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Posted Oct 3, 2012, 12:14 pm
Cronkite News Service
When Charles Spencer moved to Tucson two years ago, he visited
churches and hoped, with his hearing aids, he would be able to
understand the sermons.
“Once I was particularly moved and closed my eyes to reflect and
realized I couldn’t hear any longer,” Spencer said. “I was depending on
body language and facial expressions to help me.”
Then Spencer visited St. Francis in the Foothills United Methodist Church, where a system called looping connected his hearing aids to the PA system through a wireless signal.
“I just kept having to pinch myself,” he said. “I’m really hearing.”
St. Francis is one of 41 churches, offices and meeting rooms in Tucson that are looped.
That means these places have created an electro-magnetic loop with
wire around the perimeter of the room, connected to an amplifier and the
public address system. When a person with a hearing aid flips a tiny
switch to the telecoil setting, he or she can hear what’s being said
into the microphones without any background noise.
Spencer was so determined to help others hear better, he now installs
looping systems – sometimes at no charge. And he’s active in the Adult Loss Of Hearing Association (ALOHA), the group behind “Let’s Loop Tucson.”
The initiative began in 2006 but has been picking up traction as more
of Southern Arizona’s public venues install loops, and as more people
with hearing loss find out about looping, according to George Ghorpade,
the president of ALOHA.
“When I came to ALOHA, I’d had hearing aids for 25 years,” said
Ghorpade, who is considered profoundly deaf. “But I had never heard of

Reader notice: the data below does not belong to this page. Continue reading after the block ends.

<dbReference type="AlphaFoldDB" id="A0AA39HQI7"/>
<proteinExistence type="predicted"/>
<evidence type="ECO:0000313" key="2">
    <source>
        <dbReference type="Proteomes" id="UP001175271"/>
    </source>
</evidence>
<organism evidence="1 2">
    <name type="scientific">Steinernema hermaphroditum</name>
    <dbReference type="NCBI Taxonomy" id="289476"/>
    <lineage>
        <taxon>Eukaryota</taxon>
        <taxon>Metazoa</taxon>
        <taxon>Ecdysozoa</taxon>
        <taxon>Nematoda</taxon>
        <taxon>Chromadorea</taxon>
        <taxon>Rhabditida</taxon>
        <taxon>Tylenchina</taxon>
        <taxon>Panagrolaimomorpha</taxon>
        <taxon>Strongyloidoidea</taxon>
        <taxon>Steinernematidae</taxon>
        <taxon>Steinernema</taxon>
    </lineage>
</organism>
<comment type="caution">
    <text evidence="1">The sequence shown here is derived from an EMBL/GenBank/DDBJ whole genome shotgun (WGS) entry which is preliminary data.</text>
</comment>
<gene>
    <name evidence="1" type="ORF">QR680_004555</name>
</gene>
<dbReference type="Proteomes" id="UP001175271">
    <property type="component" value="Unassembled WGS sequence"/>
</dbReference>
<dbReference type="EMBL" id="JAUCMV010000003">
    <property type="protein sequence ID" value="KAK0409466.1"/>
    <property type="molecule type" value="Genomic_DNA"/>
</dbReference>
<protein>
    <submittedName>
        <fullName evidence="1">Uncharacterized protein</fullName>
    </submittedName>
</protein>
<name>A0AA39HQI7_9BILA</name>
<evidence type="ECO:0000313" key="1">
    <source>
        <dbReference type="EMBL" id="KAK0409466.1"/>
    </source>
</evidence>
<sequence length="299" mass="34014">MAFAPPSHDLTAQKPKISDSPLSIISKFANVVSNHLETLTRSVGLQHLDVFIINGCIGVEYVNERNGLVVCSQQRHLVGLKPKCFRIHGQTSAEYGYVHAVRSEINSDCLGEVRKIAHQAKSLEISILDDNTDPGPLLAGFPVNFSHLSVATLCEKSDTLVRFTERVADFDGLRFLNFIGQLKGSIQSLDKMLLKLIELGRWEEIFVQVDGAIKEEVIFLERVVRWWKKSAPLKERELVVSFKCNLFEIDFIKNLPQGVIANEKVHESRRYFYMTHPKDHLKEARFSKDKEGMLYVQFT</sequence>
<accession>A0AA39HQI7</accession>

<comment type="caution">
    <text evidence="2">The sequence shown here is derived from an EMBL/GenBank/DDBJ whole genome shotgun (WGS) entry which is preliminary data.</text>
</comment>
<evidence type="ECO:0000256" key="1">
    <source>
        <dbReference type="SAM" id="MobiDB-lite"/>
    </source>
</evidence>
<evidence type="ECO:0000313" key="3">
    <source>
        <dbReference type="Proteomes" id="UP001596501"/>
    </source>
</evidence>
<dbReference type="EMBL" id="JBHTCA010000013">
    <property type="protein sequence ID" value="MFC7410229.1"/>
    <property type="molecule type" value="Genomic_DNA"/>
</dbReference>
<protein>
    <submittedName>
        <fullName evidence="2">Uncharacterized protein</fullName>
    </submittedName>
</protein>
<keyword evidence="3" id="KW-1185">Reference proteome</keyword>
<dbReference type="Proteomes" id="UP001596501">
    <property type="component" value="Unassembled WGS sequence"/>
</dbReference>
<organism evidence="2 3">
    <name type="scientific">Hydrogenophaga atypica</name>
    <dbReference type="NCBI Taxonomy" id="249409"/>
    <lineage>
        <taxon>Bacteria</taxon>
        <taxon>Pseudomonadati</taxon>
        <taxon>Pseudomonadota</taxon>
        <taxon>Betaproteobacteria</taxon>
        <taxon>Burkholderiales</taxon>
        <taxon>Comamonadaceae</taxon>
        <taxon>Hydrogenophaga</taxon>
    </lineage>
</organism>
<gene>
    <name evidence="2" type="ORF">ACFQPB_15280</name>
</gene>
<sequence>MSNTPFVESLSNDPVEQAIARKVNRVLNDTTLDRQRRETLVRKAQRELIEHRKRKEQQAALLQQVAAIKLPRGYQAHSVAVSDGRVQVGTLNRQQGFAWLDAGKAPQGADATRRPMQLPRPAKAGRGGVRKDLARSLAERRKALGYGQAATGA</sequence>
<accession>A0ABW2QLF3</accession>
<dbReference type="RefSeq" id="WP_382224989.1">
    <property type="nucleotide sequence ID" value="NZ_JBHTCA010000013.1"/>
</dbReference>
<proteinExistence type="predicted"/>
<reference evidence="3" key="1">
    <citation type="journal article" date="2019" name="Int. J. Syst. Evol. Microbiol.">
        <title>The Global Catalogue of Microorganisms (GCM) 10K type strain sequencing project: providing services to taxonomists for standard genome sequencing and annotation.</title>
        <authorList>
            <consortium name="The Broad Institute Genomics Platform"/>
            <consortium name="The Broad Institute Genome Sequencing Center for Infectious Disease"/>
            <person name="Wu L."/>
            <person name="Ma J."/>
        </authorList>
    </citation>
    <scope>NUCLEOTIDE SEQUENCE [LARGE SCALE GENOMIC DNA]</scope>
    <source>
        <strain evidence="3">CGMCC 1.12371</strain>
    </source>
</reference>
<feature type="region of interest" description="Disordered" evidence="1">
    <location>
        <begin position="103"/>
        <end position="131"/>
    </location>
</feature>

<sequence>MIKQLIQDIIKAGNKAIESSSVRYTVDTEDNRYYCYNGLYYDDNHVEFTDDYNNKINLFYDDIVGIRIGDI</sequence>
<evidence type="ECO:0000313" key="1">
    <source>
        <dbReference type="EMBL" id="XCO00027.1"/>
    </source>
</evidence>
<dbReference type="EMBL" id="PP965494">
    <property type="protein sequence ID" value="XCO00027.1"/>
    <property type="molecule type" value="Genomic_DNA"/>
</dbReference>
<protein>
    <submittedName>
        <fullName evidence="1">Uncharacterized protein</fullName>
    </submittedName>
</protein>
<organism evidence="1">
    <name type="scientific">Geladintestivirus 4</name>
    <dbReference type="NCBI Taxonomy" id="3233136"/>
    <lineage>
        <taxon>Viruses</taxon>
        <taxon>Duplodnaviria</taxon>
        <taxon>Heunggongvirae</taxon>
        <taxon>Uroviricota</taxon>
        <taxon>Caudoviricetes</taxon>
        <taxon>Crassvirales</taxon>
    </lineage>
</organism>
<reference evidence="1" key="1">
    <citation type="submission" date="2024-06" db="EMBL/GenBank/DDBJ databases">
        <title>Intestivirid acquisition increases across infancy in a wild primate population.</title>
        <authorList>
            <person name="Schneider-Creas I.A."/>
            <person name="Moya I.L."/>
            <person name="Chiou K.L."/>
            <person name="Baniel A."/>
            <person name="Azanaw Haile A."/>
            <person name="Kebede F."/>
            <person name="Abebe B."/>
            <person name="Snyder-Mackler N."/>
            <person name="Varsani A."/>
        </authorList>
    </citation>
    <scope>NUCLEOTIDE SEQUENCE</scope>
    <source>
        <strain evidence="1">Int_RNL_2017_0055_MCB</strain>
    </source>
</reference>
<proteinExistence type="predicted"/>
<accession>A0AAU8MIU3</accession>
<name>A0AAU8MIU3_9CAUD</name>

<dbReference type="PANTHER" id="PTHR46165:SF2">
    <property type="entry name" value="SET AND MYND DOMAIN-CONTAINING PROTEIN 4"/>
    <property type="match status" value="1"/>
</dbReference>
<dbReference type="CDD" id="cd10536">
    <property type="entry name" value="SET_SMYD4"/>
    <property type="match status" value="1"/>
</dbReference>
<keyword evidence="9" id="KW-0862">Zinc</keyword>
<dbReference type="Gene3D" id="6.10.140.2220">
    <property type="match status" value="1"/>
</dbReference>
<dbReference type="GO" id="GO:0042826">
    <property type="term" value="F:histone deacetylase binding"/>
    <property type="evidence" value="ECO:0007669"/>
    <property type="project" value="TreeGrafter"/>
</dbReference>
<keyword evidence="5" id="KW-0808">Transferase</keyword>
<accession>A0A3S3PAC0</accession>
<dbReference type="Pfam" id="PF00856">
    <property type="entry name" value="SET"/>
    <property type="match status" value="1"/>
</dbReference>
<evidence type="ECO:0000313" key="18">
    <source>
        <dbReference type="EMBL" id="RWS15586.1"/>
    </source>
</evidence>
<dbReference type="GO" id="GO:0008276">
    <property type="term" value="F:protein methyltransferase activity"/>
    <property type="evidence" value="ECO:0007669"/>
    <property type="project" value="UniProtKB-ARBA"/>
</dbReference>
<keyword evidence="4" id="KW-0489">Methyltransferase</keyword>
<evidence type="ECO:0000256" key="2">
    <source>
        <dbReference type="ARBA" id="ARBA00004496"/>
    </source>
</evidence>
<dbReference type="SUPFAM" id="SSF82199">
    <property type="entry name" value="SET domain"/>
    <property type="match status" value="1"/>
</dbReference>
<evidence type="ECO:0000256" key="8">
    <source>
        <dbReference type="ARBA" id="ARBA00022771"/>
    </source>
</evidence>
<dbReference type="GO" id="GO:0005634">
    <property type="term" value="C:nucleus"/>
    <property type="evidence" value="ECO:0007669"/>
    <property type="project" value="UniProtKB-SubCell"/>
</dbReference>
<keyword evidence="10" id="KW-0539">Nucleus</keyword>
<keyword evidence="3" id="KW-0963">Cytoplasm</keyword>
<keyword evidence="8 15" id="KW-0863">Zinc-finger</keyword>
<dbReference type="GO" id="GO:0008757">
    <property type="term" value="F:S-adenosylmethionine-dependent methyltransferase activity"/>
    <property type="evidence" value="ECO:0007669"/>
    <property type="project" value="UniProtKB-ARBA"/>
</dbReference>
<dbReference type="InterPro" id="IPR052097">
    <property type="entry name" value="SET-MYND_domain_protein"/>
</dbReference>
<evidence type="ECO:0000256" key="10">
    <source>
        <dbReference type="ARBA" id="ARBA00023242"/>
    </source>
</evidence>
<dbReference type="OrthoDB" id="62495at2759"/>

looping. It was an amazing experience.”
A 2007 state law requires audiologists in Arizona tell patients
purchasing hearing aids about the telecoil option that makes looping
Loops are a better return on investment than alternatives such as
systems based on FM or infrared signals, which often include headphones
and receivers, according to Loretta Butler, ALOHA’s office director.
“An FM system might offer help for 10 people, but with a loop, 200
people in a venue can hear by switching their hearing aid to the
telecoil setting,” Butler said.
Some with hearing loss like the effect so much they loop rooms in
their homes so that they can listen to TV, radio and phones better.
“It changed my world,” said Dixie Nixon, an ALOHA member who had her den looped. “I had just given up.”
A small room can cost less than $ 200 to loop; a larger facility could cost more than $ 1,000.
Arizona is home to more than 700,000 people with hearing loss, according to the Arizona Commission for the Deaf and the Hard of Hearing.
When first confronted with hearing loss, most people don’t want to talk about it, said Spencer, who knows from experience.
“I’m a pretty social, outgoing person, and I was starting to unplug,” he said. “Your self-esteem goes down.”
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Looping could be a life-or-death issue, Spencer added.
“When people disconnect from their social networks,” he said, “it affects them emotionally, spiritually and physically.”
Looping is taking off nationally, supported by not only those with hearing loss but also by audiologists.
“We have houses of worship, we have senior residential facilities,
bus lines, taxicabs, Amtrak – a lot of different segments that are
interested,” said Brenda Battat, executive director of the Hearing Loss
Association of America. “It’s cost-effective, has a universal standard
and it’s seamless.”
Looping could gain even more popularity as the population ages.
“With 78 million baby boomers getting older and one out of three
experiencing age-related hearing loss, boomers will push looping
forward,” said audiologist Juliette Sterkens, in a phone interview from
Kansas City, where she was attending a hearing loop conference.
Now, Ghorpade, accompanied by his service dog Rover, is pushing to
get more public venues in Tucson looped, and he just started an ALOHA
chapter in Oro Valley. When hard-of-hearing people experience a loop and
how clear it is, they want it everywhere, he said.
“People don’t want to wear headsets, they don’t want it to cost a lot and they want something that works,” Ghorpade said.
If every person with hearing loss knew about its convenience and
effectiveness, looping would be more common, according to Brenda Battat.
“There’s nothing like seeing someone trying it for the first time,”
Battat said. “Because they’re always blown away by how much better they
can hear, and it’s quite an emotional moment.”